A few facts to keep in mind
- Every state/territory/tribe has dollars for the Child Care Stabilization Grants
- These grants are for family child care providers and child care centers to provide financial relief and to help stabilize business affected by the COVID-19 pandemic
- This is not a loan. It’s a grant. You do not have to pay it back
- Explore Tom Copeland’s What You Need to Know About the Child Care Stabilization Grants
- Provider must be licensed/registered as of March 11, 2021.
- No do not need to show proof of financial loss to be eligible.
- Your program can be a Limited Liability Company (LLC) or incorporated or a non-profit organization
- The number of employees does not determine eligibility, you can be the only employee and qualify.
- Updates about your state: https://childcare.gov/covid-19/providers
How can the grant money be used?
- Paying yourself or employees – Explore Tom Copeland’s What Does it Mean to “Pay Yourself” with a Stabilization Grant?
- Rent, mortgage payment, utilities, insurance
- Facility maintenance and improvements
- COVID supplies, equipment, training on health and safety
- General operating expenses
- Other goods and services necessary to maintain or resume child care services
- Mental health supports for you, children and employees
- Professional Development Related to Health and Safety (CPR, First Aid, etc.)
Recordkeeping and Taxes
- You should keep records of how you spent grant money in case you are audited – Keep records for at least 3 years
- Providers must report as taxable income all the money they receive from the Stabilization Grants
- Explore Tom Copeland’s “Child Care Stabilization Grants and New Tax Changes for 2021.” and The Tax Implications of the Child Care Stabilization Grants to learn more
As the Child Care Stabilization grants start opening up and distribute funds to providers. It is essential to understand how the fund can be utilized. The federal guidance gives broad categories for allowed expense, including
- Personnel costs
- Rent, utilities, facilities, maintenance, and insurance
- Personal protective equipment, cleaning, and other health and safety practices
- Equipment and supplies
- Goods and services
- Mental health services
Remember, this is a grant, not a loan; you do not need to repay it. Understanding ways to use the funds and “pay yourself” will allow you to use the grant for a retirement plan, an emergency fund, additional staff, increase wages, insurance and so much more.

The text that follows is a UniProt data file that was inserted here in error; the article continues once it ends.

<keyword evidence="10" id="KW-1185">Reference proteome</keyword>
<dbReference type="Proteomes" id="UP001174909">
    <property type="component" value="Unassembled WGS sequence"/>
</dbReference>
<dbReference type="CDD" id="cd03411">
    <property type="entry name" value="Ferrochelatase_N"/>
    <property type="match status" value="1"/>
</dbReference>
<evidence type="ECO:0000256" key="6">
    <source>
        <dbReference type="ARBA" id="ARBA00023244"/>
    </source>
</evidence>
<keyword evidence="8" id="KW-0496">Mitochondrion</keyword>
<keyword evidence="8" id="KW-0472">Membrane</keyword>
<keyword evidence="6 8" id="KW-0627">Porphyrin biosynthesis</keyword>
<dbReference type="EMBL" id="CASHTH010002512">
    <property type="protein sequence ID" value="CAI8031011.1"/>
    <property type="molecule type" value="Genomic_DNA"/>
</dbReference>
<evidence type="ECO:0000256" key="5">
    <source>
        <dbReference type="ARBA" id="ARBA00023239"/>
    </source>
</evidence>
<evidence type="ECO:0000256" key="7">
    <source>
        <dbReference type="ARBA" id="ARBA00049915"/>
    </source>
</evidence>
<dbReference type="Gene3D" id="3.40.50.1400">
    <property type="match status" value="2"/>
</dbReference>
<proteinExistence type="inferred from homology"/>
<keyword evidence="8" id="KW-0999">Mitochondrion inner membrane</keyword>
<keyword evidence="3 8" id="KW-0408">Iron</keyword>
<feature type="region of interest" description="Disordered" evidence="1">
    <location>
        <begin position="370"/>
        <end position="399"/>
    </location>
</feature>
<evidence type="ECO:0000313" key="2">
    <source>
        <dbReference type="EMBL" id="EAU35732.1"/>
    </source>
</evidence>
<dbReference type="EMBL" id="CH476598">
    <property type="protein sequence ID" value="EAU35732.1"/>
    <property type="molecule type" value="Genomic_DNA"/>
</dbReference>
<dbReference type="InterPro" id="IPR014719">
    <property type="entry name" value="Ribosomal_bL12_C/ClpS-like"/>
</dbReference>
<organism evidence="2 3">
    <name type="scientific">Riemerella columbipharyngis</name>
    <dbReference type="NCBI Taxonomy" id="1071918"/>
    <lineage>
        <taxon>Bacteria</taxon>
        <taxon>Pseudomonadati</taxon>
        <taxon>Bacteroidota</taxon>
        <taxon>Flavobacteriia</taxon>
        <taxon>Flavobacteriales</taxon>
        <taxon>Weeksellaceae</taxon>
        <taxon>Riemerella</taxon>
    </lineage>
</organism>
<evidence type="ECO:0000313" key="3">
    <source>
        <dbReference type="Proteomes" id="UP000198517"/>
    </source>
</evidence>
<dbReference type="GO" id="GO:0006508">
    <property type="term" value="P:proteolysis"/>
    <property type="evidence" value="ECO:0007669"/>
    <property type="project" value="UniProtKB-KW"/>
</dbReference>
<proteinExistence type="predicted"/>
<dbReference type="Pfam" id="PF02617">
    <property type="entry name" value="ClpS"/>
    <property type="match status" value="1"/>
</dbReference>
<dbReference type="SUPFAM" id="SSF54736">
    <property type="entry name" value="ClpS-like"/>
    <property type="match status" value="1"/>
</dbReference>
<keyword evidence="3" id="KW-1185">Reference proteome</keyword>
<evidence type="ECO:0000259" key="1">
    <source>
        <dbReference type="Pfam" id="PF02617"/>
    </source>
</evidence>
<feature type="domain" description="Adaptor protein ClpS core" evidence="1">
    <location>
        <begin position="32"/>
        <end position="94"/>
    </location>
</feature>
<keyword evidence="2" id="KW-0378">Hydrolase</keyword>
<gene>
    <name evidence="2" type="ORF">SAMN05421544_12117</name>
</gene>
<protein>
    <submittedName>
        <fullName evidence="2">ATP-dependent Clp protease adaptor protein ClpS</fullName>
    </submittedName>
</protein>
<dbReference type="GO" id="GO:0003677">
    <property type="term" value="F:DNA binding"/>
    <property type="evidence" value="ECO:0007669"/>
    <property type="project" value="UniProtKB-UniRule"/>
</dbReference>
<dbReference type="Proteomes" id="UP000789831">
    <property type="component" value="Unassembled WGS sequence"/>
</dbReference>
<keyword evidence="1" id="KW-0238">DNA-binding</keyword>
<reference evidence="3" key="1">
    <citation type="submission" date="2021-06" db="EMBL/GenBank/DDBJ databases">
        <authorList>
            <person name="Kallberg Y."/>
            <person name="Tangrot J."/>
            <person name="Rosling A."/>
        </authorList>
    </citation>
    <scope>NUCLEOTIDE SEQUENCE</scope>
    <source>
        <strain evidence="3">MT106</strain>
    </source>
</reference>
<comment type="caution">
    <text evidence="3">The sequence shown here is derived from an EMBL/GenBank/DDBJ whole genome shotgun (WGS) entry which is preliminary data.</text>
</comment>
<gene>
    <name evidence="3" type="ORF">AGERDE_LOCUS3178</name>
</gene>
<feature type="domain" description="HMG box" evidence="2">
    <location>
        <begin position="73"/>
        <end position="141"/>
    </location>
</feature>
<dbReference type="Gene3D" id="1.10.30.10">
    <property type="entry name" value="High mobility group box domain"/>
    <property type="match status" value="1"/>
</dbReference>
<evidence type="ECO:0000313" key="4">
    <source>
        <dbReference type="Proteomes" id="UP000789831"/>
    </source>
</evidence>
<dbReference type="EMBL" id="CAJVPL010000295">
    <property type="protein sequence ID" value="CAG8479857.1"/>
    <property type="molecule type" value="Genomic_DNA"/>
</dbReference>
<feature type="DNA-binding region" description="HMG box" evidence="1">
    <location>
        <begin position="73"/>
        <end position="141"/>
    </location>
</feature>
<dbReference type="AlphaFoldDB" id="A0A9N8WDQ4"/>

To learn more on how to Pay Yourself, please read Tom Copelands Article.
Register for the “Build, Learn, Grow Scholarship Fund Information Session,” available now on Indiana Learning Paths!
What is the Build, Learn, Grow Scholarship? For families with qualifying incomes (128%- 250% of the federal poverty level), classified as essential workers, the state of Indiana can cover 80% of tuition fees for kids up to age 12, including early learning, before-school, after-school, and summer learning programs. As an example, a family of four earning $66,000 per year will qualify for a Build, Learn, Grow scholarship.
Remember that early childhood education and care and out-of-school-time workers are essential, so those with qualifying incomes can also apply to receive this scholarship for their children!
During this 30-minute session, you will learn about the scholarship process, how to determine family eligibility, and the process for submitting a claim for reimbursement to support the children of essential workers in your program.
This session is required for programs that wish to accept scholarship funds and is available 24-7, so you can complete it when it is convenient for you.
- Login or create a free account at ilead.in.gov
- Click the green “Start Your Indiana Learning Path” button
- Choose “Courses” from the menu on the left-hand side
- Search “Build, Learn, Grow Scholarship Fund Information Session” to register and start the course
To stay up-to-date as additional program initiatives roll out, sign up for text alerts by texting the word UPDATES to 465437.
Resource list of the financial help available to small business owners created by the Illinois Governor’s Office of Early Childhood Development
To help in understanding the SBA loans, state loans, and the application process, NAEYC hosted a webinar with experts from the banking, business, and child care fields, the webinar is available in both English and Spanish.
For more information on eligibility and next steps, see the information sheet for borrowers:
For more information on funding options, see the SDA’s Coronavirus (COVID-19): Small Business Guidance & Loan Resources: